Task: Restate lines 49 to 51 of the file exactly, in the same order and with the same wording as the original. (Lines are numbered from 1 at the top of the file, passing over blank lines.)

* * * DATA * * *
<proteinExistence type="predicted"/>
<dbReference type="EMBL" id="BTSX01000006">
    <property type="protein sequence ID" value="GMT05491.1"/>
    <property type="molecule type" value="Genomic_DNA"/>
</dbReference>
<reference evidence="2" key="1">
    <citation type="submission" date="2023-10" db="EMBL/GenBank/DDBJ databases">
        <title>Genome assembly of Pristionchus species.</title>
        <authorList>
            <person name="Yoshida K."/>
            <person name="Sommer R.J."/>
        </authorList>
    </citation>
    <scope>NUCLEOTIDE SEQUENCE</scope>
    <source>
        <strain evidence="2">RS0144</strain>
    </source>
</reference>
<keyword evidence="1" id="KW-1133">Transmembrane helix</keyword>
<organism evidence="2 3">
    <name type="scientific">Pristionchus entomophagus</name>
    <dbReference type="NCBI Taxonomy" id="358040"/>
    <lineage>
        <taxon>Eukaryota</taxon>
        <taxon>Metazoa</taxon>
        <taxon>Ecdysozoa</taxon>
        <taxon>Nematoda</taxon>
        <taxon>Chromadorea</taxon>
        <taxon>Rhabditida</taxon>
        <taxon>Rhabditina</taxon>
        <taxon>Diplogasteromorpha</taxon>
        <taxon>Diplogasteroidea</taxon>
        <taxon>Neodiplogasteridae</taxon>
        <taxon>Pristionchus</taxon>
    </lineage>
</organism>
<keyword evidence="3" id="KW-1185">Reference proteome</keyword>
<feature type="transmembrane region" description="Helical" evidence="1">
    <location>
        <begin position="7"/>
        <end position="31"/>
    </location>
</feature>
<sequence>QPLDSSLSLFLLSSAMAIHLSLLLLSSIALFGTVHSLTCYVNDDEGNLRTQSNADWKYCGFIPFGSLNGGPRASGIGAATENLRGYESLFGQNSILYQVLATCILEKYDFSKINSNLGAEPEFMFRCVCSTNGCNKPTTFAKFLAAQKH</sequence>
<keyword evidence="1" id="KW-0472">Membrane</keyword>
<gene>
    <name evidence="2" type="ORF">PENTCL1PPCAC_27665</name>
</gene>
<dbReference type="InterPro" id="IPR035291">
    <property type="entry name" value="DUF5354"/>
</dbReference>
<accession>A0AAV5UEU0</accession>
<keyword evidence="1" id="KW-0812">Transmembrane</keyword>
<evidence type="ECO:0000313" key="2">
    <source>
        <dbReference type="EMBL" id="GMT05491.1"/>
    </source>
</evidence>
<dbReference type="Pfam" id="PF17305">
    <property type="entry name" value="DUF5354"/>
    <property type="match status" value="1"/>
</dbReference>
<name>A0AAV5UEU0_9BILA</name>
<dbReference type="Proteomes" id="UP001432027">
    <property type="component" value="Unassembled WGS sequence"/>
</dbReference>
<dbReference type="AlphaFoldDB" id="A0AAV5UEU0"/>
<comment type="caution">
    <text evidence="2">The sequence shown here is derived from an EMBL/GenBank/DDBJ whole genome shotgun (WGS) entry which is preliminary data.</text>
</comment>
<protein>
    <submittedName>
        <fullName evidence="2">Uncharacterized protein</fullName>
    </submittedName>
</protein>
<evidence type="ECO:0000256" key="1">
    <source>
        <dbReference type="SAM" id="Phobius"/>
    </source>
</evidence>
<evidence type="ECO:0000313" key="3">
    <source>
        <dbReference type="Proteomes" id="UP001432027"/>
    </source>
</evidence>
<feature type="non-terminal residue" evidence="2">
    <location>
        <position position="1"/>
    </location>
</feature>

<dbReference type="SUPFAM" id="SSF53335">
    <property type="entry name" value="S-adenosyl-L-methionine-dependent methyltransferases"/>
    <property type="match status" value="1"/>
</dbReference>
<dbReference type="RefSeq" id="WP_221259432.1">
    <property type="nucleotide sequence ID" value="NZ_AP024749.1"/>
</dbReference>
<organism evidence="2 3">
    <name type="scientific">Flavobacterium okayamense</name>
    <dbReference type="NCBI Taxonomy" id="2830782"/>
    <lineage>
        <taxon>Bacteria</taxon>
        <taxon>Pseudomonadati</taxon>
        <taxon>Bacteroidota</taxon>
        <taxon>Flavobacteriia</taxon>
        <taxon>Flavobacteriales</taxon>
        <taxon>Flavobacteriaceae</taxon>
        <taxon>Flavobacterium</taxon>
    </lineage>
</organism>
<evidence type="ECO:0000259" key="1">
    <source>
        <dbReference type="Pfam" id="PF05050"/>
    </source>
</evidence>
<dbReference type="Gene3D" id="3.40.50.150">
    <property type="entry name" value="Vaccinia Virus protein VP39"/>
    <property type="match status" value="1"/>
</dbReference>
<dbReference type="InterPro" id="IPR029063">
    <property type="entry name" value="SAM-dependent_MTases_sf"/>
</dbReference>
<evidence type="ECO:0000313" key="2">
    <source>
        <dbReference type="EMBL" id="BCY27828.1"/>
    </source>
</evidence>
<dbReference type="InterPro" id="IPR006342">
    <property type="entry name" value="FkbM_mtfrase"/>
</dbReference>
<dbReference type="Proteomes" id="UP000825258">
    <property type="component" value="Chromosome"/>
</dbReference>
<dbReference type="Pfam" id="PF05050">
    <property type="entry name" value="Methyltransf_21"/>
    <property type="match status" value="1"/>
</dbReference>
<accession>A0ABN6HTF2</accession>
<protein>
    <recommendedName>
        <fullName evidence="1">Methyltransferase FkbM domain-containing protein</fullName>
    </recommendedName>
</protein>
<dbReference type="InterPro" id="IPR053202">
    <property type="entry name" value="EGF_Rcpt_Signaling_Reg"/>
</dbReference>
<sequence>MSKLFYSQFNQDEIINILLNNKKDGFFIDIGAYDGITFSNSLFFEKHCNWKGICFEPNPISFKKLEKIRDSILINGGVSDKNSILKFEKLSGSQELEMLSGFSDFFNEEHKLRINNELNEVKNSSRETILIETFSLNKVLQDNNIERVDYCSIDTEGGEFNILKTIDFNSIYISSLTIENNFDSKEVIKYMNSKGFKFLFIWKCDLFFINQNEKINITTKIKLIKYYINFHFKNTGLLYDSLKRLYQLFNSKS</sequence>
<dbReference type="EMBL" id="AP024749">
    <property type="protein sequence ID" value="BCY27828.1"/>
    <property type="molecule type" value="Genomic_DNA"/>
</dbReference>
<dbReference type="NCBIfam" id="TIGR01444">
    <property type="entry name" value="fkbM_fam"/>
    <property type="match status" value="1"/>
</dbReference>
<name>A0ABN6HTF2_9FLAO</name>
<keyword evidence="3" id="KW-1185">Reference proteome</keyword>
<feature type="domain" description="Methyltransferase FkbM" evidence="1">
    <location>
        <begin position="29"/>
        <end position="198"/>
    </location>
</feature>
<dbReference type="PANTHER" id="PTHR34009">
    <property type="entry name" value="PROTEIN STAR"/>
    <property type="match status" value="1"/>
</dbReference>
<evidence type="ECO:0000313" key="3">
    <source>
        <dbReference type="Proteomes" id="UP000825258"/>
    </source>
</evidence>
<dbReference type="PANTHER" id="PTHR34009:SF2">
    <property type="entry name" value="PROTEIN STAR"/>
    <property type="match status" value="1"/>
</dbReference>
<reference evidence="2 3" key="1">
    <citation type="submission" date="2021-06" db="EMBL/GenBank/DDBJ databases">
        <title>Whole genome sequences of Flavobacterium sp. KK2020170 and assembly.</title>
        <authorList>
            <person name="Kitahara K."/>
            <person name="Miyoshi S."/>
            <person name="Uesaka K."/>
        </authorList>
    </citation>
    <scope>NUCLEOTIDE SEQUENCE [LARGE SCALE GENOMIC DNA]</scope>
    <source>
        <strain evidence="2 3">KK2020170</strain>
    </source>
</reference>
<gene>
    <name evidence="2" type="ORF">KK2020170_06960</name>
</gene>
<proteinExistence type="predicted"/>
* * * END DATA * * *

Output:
<dbReference type="InterPro" id="IPR035291">
    <property type="entry name" value="DUF5354"/>
</dbReference>